Concomitant extradural, subdural, and intraparenchymal abscesses of the brain in a patient with cerebral melioidosis – A case report
- Department of Neurosurgery, Yashoda Hospitals, Hyderabad, Telangana, India.
Kartik Chandra, Resident, Department of Neurosurgery, Yashoda Hospitals, Hyderabad, Telangana, India.
DOI:10.25259/SNI_861_2022Copyright: © 2022 Surgical Neurology International This is an open-access article distributed under the terms of the Creative Commons Attribution-Non Commercial-Share Alike 4.0 License, which allows others to remix, transform, and build upon the work non-commercially, as long as the author is credited and the new creations are licensed under the identical terms.
How to cite this article: Kartik Chandra, B. J. Rajesh. Concomitant extradural, subdural, and intraparenchymal abscesses of the brain in a patient with cerebral melioidosis – A case report. 23-Dec-2022;13:588
How to cite this URL: Kartik Chandra, B. J. Rajesh. Concomitant extradural, subdural, and intraparenchymal abscesses of the brain in a patient with cerebral melioidosis – A case report. 23-Dec-2022;13:588. Available from: https://surgicalneurologyint.com/surgicalint-articles/12075/
Background: Extra axial abscess of the brain is a rare entity, moreover, extra-axial abscess concomitant with intraparenchymal purulent collections are scarcely reported in the literature. Etiology includes penetrating trauma, paranasal sinusitis, mastoiditis, craniospinal surgeries, and the rare spread of infectious agents through the hematogenous route.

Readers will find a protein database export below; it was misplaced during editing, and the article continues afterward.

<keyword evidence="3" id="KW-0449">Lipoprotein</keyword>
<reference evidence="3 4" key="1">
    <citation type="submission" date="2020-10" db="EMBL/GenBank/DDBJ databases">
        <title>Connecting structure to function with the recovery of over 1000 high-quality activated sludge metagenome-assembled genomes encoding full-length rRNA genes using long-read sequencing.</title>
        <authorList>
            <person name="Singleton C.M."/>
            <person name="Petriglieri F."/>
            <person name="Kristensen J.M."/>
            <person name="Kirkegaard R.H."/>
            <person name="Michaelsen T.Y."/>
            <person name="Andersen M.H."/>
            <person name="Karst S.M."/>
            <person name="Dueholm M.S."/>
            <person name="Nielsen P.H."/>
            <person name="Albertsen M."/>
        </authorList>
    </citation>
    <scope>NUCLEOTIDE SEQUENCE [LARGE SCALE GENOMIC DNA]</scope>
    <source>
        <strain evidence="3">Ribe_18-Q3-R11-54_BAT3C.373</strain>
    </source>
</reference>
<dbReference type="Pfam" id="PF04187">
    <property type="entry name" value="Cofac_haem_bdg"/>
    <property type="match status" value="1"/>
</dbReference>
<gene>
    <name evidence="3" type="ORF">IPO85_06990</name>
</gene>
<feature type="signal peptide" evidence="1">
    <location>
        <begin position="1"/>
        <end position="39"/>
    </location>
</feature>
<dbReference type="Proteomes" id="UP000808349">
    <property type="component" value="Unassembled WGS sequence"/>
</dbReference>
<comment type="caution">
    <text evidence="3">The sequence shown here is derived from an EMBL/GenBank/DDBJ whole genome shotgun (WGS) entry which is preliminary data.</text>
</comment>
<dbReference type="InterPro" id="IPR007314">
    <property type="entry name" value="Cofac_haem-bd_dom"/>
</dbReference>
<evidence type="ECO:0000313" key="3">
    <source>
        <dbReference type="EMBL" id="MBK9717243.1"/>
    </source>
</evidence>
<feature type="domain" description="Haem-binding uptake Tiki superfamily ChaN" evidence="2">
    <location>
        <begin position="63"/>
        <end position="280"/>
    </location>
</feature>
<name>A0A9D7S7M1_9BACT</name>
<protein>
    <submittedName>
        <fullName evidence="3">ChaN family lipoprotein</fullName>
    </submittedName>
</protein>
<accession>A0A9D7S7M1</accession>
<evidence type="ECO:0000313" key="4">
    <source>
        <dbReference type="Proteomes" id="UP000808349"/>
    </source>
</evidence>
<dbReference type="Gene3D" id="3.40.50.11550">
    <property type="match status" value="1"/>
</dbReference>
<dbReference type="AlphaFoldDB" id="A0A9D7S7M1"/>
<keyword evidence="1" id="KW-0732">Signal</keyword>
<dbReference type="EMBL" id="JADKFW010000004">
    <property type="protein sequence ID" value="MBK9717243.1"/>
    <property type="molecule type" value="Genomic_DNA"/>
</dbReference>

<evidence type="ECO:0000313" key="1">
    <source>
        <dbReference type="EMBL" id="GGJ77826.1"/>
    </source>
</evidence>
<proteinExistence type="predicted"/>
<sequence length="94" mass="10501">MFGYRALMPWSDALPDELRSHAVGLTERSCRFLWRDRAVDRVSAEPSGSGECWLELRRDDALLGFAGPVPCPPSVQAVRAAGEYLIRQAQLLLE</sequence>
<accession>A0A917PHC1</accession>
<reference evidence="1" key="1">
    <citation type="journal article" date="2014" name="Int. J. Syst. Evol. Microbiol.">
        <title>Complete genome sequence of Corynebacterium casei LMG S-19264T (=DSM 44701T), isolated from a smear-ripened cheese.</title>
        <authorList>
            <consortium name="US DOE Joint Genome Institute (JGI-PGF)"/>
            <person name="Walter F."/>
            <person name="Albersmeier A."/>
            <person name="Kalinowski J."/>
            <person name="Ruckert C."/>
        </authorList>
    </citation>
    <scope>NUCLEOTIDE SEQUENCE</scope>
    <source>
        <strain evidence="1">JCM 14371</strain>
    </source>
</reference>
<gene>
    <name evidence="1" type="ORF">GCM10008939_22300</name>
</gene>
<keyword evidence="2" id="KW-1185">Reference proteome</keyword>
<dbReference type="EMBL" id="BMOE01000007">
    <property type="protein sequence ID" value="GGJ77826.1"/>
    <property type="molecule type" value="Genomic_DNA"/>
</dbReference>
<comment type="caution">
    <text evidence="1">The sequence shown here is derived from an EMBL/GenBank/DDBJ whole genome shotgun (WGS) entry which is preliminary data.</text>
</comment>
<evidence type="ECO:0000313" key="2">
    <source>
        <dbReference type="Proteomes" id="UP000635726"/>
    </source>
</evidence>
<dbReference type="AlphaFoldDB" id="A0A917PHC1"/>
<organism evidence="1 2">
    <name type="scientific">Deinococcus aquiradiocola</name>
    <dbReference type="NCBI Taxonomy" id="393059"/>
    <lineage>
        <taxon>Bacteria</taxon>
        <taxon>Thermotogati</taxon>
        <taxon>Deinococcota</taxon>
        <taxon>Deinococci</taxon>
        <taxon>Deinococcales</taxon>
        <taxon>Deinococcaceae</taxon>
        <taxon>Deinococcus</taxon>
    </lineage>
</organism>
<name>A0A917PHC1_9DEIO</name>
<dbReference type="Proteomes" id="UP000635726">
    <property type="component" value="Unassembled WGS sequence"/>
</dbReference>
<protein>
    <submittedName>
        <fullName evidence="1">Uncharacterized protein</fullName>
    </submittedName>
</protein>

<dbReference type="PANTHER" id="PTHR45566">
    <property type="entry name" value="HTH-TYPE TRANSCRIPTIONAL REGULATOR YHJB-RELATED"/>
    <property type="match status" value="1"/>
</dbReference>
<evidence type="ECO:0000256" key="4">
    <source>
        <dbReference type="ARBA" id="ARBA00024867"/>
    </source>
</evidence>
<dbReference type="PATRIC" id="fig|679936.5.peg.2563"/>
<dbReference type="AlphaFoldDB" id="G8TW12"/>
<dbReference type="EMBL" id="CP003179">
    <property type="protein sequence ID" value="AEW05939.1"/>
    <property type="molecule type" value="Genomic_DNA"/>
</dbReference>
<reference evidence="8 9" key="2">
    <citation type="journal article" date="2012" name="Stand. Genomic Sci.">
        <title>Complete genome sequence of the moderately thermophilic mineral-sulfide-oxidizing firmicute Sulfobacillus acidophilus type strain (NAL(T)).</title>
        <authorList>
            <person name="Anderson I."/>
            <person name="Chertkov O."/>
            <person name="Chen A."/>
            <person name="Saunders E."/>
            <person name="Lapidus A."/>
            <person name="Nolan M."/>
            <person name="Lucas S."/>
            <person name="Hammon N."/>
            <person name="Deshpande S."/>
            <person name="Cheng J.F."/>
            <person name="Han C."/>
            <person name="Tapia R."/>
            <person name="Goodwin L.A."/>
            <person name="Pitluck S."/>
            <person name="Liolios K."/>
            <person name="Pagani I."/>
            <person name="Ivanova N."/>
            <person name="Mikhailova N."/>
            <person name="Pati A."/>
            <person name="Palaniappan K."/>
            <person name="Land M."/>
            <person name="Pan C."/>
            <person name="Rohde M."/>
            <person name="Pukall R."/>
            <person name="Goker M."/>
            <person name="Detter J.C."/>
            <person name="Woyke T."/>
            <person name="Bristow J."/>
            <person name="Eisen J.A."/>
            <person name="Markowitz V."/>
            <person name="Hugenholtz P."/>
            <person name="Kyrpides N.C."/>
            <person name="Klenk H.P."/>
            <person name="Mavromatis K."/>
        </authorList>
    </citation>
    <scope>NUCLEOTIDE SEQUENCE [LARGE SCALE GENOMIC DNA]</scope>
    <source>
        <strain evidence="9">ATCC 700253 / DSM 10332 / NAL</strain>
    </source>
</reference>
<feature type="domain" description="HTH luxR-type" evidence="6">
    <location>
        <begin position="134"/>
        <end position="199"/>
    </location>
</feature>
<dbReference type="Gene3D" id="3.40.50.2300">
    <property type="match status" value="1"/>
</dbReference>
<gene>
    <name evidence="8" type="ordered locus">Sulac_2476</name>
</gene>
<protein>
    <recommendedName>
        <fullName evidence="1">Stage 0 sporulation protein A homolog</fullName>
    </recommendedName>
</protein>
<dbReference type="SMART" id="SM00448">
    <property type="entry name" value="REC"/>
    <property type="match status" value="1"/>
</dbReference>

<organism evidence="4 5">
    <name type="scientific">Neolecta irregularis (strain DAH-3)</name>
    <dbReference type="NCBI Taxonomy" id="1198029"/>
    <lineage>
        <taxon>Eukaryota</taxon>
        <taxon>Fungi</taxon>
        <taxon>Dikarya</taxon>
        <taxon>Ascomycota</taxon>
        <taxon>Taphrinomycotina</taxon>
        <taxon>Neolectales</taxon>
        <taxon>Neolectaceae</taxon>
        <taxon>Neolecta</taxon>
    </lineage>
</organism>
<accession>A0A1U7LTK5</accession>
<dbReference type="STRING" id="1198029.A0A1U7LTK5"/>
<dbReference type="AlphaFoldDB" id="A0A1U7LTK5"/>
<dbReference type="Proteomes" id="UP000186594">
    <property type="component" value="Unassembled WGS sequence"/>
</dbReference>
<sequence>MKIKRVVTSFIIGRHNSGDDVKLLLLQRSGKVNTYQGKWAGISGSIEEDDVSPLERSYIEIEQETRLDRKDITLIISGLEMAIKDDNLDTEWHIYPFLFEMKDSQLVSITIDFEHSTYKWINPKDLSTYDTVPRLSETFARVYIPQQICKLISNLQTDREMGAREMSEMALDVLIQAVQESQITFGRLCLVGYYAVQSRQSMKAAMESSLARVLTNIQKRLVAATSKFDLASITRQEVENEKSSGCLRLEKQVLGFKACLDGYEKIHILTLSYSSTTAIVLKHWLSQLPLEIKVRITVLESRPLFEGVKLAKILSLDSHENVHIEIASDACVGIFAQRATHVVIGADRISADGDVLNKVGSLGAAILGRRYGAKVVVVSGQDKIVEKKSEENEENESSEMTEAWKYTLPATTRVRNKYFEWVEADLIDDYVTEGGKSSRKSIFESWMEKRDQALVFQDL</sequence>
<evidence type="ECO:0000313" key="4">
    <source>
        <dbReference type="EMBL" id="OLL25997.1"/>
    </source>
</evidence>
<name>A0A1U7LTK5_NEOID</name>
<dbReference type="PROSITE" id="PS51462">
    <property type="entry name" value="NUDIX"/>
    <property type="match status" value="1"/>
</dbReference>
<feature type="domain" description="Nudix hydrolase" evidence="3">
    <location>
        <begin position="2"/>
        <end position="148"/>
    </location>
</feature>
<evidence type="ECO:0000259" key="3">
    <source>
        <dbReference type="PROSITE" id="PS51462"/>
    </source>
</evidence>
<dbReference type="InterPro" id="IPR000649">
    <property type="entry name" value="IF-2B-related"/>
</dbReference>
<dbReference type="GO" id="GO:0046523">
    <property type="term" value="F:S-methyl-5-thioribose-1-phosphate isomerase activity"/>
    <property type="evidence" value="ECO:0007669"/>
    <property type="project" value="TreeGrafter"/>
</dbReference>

Case description: We present a case of a young male with Burkholderia pseudomallei Central Nervous System (CNS) melioidosis, forming abscesses in extra-axial and intraparenchymal planes without contiguity.
Conclusion: This is to emphasize the importance of MR spectroscopy and other convenient methods in differentiating the etiology in cranial infections.
Keywords: Abscess, Burkholderia, Epidural, Intraparenchymal, Melioidosis, Subdural
Purulent collections in the central nervous system (CNS) occur in the spaces between the inner table of the skull and dura; between the dura and arachnoid mater, known as epidural, and subdural spaces, respectively, collectively referred to as extra-axial abscesses. Furthermore, abscess formation can also occur intraparenchymal known as an intra-axial abscess. Developing countries have a higher incidence of abscesses, around 8%, of all CNS space-occupying lesions. Of the micro-organisms affecting the brain, Gram-negative bacilli account for 9–31% of the total infections.[
A 24-year-old male patient presented to us with global aphasia and right-sided hemiplegia. Medical history was significant for intermittent headaches for 4 months. One month after the onset of symptoms, the patient developed an evening rise in temperatures and abdominal pain. He sought treatment at another institution where he was evaluated with ultrasound abdomen that showed splenomegaly with multiple granulomas and the findings were later confirmed with computerized tomography (CT) abdomen which also revealed periportal, para-aortic, and aortic caval lymphadenitis-like features, for which he was treated presumptively as a mycobacterial tuberculosis infection. Ten days later, the symptoms worsened and the patient developed new-onset speech difficulty along with right-sided weakness. Consequently, the patient was evaluated with a magnetic resonance imaging (MRI) brain which was suggestive of left frontal thin subdural (measuring around 2*3*2 mm, volume 6 cubic mm) and a rim of thin epidural collection, and the patient was continued on anti-tubercular treatment (ATT) presuming CNS tuberculosis.
A month later, he presented to us when complaints progressed to aphasia and hemiplegia. Physical examination was significant for altered sensorium with a Glasgow Coma Scale of E3VAM5 and right-sided hemiplegia. The patient was reevaluated with a plain and contrast MRI of the brain. On T1, isointense rim with the hypointense collection was noted in the lesion [